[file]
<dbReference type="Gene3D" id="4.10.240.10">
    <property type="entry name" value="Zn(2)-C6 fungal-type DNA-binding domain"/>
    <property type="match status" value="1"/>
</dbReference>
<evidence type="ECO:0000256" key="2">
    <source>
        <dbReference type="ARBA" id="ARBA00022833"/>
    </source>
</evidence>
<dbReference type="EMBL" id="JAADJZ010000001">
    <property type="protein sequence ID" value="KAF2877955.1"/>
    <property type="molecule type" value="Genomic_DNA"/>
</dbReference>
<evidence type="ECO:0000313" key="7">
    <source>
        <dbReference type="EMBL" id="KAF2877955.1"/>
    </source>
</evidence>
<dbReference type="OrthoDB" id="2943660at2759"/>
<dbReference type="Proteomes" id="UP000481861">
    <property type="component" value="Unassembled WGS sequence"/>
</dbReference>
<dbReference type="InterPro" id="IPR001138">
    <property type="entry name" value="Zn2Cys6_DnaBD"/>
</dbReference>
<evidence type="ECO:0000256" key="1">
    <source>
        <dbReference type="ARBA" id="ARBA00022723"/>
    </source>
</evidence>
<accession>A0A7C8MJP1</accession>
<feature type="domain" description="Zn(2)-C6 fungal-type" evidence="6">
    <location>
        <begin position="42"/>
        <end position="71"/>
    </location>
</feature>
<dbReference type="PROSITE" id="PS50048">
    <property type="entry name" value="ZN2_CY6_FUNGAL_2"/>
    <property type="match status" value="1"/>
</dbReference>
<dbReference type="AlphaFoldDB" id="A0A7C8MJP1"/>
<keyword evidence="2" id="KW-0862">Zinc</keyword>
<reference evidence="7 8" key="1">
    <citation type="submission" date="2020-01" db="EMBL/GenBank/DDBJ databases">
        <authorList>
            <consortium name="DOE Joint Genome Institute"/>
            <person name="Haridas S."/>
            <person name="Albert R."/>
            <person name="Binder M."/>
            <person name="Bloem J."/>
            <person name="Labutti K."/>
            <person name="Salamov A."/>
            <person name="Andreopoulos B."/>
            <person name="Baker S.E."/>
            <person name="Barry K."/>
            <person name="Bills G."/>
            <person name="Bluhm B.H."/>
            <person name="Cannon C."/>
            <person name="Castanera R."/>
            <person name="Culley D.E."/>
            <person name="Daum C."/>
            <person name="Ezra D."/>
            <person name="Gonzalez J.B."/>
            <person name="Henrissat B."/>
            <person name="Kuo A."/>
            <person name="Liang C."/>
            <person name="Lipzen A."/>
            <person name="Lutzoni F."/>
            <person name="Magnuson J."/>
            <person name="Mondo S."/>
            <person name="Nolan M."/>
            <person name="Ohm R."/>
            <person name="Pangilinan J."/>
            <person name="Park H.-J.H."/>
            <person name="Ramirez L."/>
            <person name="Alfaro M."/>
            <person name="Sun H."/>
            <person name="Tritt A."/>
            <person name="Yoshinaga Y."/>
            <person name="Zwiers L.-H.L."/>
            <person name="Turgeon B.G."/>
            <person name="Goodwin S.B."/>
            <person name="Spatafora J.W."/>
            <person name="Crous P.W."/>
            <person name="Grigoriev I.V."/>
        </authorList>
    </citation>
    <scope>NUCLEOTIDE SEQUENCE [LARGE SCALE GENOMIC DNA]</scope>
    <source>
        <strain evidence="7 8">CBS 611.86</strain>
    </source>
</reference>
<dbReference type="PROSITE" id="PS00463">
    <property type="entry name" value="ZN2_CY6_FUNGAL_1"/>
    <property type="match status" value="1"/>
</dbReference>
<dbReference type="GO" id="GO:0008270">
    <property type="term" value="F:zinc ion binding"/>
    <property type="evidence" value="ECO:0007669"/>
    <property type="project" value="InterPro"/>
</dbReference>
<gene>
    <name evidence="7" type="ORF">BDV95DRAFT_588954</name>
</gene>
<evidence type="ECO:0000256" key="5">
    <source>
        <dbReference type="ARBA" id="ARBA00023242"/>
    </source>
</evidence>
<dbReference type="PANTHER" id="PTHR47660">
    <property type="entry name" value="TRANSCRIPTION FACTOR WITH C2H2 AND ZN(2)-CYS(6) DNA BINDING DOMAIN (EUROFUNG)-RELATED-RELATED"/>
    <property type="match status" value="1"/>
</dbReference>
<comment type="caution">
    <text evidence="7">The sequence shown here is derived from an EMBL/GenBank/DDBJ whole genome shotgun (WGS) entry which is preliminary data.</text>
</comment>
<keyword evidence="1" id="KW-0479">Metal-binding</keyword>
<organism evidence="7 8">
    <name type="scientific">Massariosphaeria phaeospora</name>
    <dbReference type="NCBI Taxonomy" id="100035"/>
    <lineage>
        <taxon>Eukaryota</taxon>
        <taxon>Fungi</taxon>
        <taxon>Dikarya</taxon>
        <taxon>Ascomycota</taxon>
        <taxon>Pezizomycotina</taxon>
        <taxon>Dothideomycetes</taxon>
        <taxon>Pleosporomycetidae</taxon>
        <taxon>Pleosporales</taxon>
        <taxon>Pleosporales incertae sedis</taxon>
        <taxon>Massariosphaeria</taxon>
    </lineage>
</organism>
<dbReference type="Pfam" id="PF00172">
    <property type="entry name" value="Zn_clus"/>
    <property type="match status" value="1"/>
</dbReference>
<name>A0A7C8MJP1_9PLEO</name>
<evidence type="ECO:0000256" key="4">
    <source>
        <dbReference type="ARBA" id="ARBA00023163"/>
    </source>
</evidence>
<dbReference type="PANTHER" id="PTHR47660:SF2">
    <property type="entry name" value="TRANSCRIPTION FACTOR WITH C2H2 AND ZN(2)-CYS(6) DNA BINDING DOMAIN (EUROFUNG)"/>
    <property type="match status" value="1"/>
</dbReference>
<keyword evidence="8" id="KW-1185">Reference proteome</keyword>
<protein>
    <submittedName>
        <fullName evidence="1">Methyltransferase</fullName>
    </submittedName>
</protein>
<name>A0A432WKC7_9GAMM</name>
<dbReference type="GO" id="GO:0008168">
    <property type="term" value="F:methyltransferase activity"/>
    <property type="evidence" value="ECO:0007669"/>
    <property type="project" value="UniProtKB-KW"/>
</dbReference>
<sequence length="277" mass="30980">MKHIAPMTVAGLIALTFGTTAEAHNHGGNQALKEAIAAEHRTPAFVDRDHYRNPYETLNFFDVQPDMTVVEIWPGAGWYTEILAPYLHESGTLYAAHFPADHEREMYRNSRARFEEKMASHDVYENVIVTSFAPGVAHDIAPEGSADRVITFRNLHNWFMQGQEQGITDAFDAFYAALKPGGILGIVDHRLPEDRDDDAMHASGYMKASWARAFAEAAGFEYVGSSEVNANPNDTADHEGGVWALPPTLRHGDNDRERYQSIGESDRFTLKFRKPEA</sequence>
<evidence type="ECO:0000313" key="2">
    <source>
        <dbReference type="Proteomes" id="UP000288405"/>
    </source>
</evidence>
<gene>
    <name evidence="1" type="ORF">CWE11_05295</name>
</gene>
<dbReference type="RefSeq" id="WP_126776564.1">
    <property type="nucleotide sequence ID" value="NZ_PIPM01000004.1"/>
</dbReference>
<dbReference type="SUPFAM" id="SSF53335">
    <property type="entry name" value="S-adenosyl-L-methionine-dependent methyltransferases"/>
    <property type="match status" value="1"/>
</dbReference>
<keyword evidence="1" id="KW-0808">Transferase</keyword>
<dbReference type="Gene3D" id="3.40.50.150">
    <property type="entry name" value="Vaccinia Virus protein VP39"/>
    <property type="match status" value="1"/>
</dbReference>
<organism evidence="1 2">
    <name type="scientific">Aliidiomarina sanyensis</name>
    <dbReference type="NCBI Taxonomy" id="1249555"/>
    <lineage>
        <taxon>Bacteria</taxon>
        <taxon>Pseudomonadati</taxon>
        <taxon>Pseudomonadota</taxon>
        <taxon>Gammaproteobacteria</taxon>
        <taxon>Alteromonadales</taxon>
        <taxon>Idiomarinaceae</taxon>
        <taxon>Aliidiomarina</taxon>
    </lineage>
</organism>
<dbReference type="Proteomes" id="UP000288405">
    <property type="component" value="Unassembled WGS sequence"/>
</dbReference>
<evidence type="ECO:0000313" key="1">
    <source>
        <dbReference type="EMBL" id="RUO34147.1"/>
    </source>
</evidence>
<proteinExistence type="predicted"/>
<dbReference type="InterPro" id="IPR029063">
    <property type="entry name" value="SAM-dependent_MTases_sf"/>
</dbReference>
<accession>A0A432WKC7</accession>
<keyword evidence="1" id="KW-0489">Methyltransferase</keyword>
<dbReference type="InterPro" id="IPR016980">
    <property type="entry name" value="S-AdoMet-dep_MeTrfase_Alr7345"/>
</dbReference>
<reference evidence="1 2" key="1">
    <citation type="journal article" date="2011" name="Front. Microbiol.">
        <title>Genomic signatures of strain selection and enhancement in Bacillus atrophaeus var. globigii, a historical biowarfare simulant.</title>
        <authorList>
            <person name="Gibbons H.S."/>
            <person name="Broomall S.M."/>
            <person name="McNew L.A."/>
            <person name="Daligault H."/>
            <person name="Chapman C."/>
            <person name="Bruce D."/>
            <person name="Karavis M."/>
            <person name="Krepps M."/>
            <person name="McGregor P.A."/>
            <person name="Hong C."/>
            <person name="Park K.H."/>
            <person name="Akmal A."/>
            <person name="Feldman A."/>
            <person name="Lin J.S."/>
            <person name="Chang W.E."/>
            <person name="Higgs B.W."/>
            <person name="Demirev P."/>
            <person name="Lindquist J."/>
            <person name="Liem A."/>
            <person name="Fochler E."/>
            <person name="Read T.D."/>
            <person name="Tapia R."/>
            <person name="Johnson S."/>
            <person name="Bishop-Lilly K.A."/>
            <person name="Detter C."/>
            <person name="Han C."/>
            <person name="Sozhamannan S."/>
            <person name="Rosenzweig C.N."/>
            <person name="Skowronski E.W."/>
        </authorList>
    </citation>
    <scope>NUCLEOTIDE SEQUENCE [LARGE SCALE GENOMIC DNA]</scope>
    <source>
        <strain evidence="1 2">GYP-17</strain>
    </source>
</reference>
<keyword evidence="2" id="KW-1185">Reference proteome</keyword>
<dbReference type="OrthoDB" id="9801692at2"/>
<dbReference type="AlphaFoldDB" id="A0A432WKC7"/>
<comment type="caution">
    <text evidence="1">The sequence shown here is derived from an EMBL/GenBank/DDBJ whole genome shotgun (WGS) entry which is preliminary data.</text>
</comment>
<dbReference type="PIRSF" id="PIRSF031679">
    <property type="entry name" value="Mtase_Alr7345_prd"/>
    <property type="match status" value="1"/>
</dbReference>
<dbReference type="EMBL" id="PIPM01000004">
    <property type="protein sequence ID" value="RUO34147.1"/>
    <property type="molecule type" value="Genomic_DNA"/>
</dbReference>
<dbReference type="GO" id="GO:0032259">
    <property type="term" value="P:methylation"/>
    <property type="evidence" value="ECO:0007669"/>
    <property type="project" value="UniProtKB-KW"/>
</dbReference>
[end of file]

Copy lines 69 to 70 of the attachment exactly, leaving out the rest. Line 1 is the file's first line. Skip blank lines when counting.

            <person name="Lutzoni F."/>
            <person name="Magnuson J."/>